- Black Edelweiss, Johann Voss
- The Triumph of Caesar, Steven Saylor
- China Marine, Eugene Sledge
- Skipping Christmas, John Grisham
- Ford County: Stories, John Grisham
I began my Christmas break with another World War 2 memoir in Johann Voss's Black Edelweiss, his account of why he joined the Waffen-SS and his description of his services there. Although the combat portions were unmemorable, the book's political commentary rivited me. It's a worthy read for those interested in German history.
After this, I returned to the Roma sub Rosa series, ending for the moment with the triumph of Caesar. As Julius Caesar settles into the post of dictator-for-life and consolidates his power, his wife approaches the adamently retired Gordianus and requests that he investigate the potential of Caesar being assassinated. Only the news that a friend of his was murdered in this same investigation prompts Gordianus to take up the cause. This book is surprisingly subdued: unlike other books in the series, it never truly grabbed my attention. It seemed tired, which is unfortunate given how well the series developed before then.
I soon finished Eugene Sledge's China Marine, his account of his postwar experiences occupying parts of China and his return to the United States. His account of occupation duty in China dominates the book, giving me a look into a life I didn't know existed. My knowledge of the Pacific War is dominated by thoughts of airplanes and ends immediately after the surrender: I knew nothing of the United States' occupation of the Chinese coast, which I assume was done to effect the transport of Japanese troops back to Japan. Sledge's account of his return to the United States was shallow in parts, but not unenjoyable.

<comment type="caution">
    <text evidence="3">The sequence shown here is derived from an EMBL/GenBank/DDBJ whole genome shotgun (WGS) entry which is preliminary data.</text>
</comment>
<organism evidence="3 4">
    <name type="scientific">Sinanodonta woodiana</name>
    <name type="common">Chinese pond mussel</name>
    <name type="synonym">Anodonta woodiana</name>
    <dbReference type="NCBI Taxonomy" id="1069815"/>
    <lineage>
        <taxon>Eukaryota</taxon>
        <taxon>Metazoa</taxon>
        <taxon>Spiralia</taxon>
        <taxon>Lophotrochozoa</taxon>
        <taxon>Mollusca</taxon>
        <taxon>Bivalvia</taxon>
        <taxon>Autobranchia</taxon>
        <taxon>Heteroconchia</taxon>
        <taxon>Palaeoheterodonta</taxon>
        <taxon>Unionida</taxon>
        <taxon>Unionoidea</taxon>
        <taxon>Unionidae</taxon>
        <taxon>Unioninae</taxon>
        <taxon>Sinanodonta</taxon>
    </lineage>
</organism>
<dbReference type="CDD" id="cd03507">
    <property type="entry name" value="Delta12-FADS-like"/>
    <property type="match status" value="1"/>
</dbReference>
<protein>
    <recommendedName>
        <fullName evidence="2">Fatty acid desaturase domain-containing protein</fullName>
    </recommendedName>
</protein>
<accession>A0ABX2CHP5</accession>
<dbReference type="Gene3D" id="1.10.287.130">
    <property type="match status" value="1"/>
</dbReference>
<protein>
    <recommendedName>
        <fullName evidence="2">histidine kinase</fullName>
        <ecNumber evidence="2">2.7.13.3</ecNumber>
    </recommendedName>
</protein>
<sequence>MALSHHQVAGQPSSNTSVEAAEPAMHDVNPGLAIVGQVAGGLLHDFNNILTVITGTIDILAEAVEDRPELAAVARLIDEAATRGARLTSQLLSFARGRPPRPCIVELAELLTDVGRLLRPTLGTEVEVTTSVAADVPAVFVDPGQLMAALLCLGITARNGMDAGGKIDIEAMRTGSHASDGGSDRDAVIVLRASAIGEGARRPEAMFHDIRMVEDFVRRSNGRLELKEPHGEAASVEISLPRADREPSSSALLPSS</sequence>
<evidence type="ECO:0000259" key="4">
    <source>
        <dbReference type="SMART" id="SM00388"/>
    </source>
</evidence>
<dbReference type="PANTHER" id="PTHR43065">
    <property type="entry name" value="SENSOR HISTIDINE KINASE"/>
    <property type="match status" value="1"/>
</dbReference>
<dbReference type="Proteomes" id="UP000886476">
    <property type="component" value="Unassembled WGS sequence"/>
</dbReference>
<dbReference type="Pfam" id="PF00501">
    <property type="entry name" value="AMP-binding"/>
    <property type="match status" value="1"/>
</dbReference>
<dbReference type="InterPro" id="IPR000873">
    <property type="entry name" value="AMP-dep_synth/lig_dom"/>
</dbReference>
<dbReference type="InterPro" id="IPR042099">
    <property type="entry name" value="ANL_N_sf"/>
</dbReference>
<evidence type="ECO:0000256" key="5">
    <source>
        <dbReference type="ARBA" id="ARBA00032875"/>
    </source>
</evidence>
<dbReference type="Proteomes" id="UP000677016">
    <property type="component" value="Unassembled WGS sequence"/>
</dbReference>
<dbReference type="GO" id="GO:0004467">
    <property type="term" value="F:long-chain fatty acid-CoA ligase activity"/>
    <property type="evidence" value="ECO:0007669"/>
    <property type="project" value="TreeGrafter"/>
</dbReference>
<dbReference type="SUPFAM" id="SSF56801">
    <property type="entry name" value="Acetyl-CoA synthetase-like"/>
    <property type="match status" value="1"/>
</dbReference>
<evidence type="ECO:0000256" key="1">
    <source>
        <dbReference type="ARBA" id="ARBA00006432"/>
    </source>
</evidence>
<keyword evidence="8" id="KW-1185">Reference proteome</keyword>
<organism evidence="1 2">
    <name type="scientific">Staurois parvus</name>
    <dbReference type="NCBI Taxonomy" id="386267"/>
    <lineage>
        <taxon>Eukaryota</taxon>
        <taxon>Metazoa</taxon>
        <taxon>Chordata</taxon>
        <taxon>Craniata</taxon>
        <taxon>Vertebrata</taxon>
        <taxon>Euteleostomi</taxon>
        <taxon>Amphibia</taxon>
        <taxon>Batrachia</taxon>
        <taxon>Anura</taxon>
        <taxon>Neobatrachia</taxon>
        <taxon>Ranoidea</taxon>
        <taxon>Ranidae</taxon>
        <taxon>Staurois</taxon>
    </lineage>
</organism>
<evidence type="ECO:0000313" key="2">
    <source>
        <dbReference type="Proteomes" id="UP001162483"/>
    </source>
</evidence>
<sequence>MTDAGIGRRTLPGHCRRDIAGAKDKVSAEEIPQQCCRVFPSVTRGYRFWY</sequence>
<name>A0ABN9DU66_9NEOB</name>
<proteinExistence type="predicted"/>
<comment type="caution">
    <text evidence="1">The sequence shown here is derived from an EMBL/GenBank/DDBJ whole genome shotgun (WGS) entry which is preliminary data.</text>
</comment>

I then did a little seasonal re-reading with John Grisham's Skipping Christmas, his fictional account of one Luther Krank's attempt to forgo the waste and stress of Christmas when his daughter leaves the US for the Peace Corps. Krank and his wifei intend to save thousands of dollars by going on a cruse instead, but find that skipping Christmas is much more difficult than they'd anticipated. It's a light, fun read appropriate for the holidays.
I received John Grisham's latest release, Ford County: Stories, for Christmas, and immediatedy dove into it. Ford County is different from his preceding works in that it is a collection of seven short stories and not a novel. The stories themselves have a wide range, and read very well. The book is far better than his more recent releases (The Associate, The Appeal), and will probably become one of my top three Grisham favorites.
Pick of the Week: Ford County, easily.
Potentials for Next Week:
- Asimov Laughs Again, Isaac Asimov
- The Gangs of New York by Herbert Ashbury.